Legionnaires’ disease is a severe form of pneumonia, which causes potentially fatal complications to occur within human lungs. If the infection is not contained or treated early on, tiny air sacs (which can be found at the end of the breathing tubes in the lungs) fill up with fluid and pus and stop oxygen from passing into the blood.
This causes carbon dioxide levels in the body to soar, triggers shortness of breath, and if the brain cannot get the oxygen it needs, can cause confusion, comas, heart failure and ultimately death1. The infection can also stop the kidneys from filtering blood, causing a build-up of toxic waste products in the bloodstream, as well as severe sepsis which can cause blood clotting, low blood pressure and organ failure2.
About 1 in 10 people who gets sick from Legionnaires’ disease will die3 and survivors of the infection can experience debilitating long-term health impacts. Those who are lucky enough to survive Legionnaires’ disease can experience severe life-changing and long-term health impacts.
A study carried on 122 survivors in the Netherlands found that survivors of Legionnaires’ disease suffered from chronic fatigue in 75% of cases; had neurological symptoms (such as short and long-term memory loss) in 66% of cases; neuromuscular symptoms (such as muscle pain and loss and movement issues) in 63% and post-traumatic stress disorder (PTSD) in 15% of cases. On average survivors of Legionnaires’ disease have a 1.5-year decrease in their health-related quality of life4.
In 2018, the Centers for Disease Control and Prevention (CDC) reported a record 8,356 cases of Legionellosis in the United States, which includes cases of Legionnaires’ disease and Pontiac fever5, a milder flu-like illness with symptoms such as fever, headache and muscle aches. In November 2019, CDC revised their initial number up by 18.8% to 9,933. Reports state that a “vast majority” of these cases were in fact attributed to the more severe form of the infection, Legionnaires’ disease5.
Previous reports from CDC have shown that Legionnaires’ has been rapidly increasing since the early 2000 and data from the National Notifiable Diseases Surveillance System shows that between 2000 and 2017 cases of Legionnaires’ disease in the United States had grown by over 500%2.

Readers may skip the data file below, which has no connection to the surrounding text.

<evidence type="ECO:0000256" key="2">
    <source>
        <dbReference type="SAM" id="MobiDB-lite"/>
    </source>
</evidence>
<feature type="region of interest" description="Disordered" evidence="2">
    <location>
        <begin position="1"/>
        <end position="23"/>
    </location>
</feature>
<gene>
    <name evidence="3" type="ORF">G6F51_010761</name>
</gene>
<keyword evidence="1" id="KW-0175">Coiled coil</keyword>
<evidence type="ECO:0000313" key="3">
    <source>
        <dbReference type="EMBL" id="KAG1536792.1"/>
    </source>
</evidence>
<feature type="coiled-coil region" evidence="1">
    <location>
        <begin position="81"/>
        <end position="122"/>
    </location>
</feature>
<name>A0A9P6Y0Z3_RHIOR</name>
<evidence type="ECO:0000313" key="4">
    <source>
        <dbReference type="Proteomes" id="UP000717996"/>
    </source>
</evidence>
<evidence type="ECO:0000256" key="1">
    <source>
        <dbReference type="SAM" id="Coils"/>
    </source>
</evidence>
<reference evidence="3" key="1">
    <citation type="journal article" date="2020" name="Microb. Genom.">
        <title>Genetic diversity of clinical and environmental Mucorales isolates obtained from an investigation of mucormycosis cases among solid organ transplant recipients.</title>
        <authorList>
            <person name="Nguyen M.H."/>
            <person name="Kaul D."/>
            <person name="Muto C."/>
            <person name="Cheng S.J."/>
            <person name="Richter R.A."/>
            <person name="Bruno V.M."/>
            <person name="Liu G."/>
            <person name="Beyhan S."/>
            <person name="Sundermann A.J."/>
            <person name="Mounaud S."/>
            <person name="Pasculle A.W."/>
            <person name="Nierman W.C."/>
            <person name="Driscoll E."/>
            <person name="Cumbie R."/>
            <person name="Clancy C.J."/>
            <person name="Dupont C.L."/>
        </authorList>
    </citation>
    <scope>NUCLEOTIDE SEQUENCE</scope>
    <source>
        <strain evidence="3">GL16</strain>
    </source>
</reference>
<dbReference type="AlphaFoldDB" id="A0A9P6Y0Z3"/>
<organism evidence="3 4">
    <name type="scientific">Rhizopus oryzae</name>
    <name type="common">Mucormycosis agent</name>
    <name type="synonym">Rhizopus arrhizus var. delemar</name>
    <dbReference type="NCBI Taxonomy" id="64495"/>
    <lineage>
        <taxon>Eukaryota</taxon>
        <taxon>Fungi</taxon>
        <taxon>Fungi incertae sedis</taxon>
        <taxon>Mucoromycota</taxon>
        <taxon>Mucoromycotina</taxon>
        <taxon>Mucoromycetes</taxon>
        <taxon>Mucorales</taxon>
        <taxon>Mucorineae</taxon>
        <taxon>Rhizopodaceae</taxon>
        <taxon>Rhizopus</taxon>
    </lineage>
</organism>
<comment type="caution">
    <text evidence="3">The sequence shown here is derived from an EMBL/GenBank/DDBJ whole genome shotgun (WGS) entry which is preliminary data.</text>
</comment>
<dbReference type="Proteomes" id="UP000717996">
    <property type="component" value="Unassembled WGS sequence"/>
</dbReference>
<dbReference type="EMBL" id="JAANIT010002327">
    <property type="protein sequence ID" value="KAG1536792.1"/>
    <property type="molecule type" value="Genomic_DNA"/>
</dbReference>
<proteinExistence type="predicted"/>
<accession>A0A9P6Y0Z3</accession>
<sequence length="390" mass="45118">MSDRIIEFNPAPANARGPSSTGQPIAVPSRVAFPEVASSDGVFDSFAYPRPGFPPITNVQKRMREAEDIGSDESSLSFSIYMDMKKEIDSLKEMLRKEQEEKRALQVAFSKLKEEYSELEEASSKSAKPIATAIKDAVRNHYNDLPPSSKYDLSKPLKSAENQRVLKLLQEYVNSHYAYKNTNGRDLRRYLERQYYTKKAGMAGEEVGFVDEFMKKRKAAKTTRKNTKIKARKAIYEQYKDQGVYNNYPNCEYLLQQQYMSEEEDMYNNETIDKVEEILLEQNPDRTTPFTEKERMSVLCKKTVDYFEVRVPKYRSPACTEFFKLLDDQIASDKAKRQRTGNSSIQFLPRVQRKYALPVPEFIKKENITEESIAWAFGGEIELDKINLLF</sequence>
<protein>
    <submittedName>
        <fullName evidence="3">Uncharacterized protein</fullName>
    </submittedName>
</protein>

Health departments in the US report thousands of cases every year however, there is widespread agreement in the community that these figures grossly underestimate the real number of cases5. While health departments released figures reporting around 6,100 cases in 2016 and 7,500 cases in 20175 but CDC believes that the actual number is closer to 18,000 and the National Academies of Sciences, Engineering and Medicine (NASEM) recently released an article which estimated the number could be as high as 70,000 cases per year6!
Great attempts have been made in recent years to reduce Legionella risk to protect the most vulnerable to infection, such as those with weakened immune systems, the elderly, smokers and heavy drinkers. In 2016, New York passed some of the most stringent Legionella laws in the whole of the United States for cooling towers and in 2018, the Centers for Medicare and Medicaid Services (CMS) revised their expectations for providers, accrediting organizations and surveyors to include requirements to reduce Legionella risk in health care water systems.
Unfortunately, CSM did not go as far as to mandate Legionella testing, despite recommendations for leading organisations in the field to do so6, and cooling tower outbreaks continue to be a problem for the city of New York7. In many states across the USA, Legionella testing is still not required by law and the consequences of this can often be seen in the news.
Throughout 2019, Legionella and Legionnaires’ disease continued to make headlines with outbreaks arising in Atlanta, Georgia, Ashville, and North Carolina. Investigations carried out by CDC show that almost all outbreaks are caused by water system issues that would have been preventable with better water system management8, demonstrating the needlessness of this growing public health crisis.
By improving water management, establishing robust and consistent legal frameworks and incorporating targeted Legionella testing into corporate health and safety culture, extraordinary progress could be made in reducing Legionella risk and improving quality of life for Americans.
If you want to find how you can reduce Legionella in your business, please see our 10 Top Tips for Reducing Legionella Bacteria in Businesses and Industrial Settings.
More like this:
- Prevention, C. (2017). CDC. Available at: http://bit.ly/2PC93Ho [Accessed 7 May 2018].
- CDC. (2018). Available at: http://bit.ly/2RKMUcD [Accessed 30 May 2018].
- CDC. (2018). Available at: http://bit.ly/2Pfwk2K [Accessed 7 Dec. 2019].
- WHO Western Pacific Region. (2005). Available at: http://bit.ly/2YMmJDJ [Accessed 7 May 2018].
- Robinson, L., J. Berdzik, C. and P. Bernier, T. (2019). Available at: http://bit.ly/35ePUBZ [Accessed 9 Dec. 2019].
- National Academies of Sciences, Engineering and Medicine. (2019). Available at: http://bit.ly/2RMgvSO [Accessed 8 Dec. 2019].
- DeGregory, P. (2019). Available at: http://bit.ly/2RIl2Wj[Accessed 10 Dec. 2019].
- Centers for Disease Control and Prevention. (2016). Available at: http://bit.ly/2kTeu9s [Accessed 9 Dec. 2019].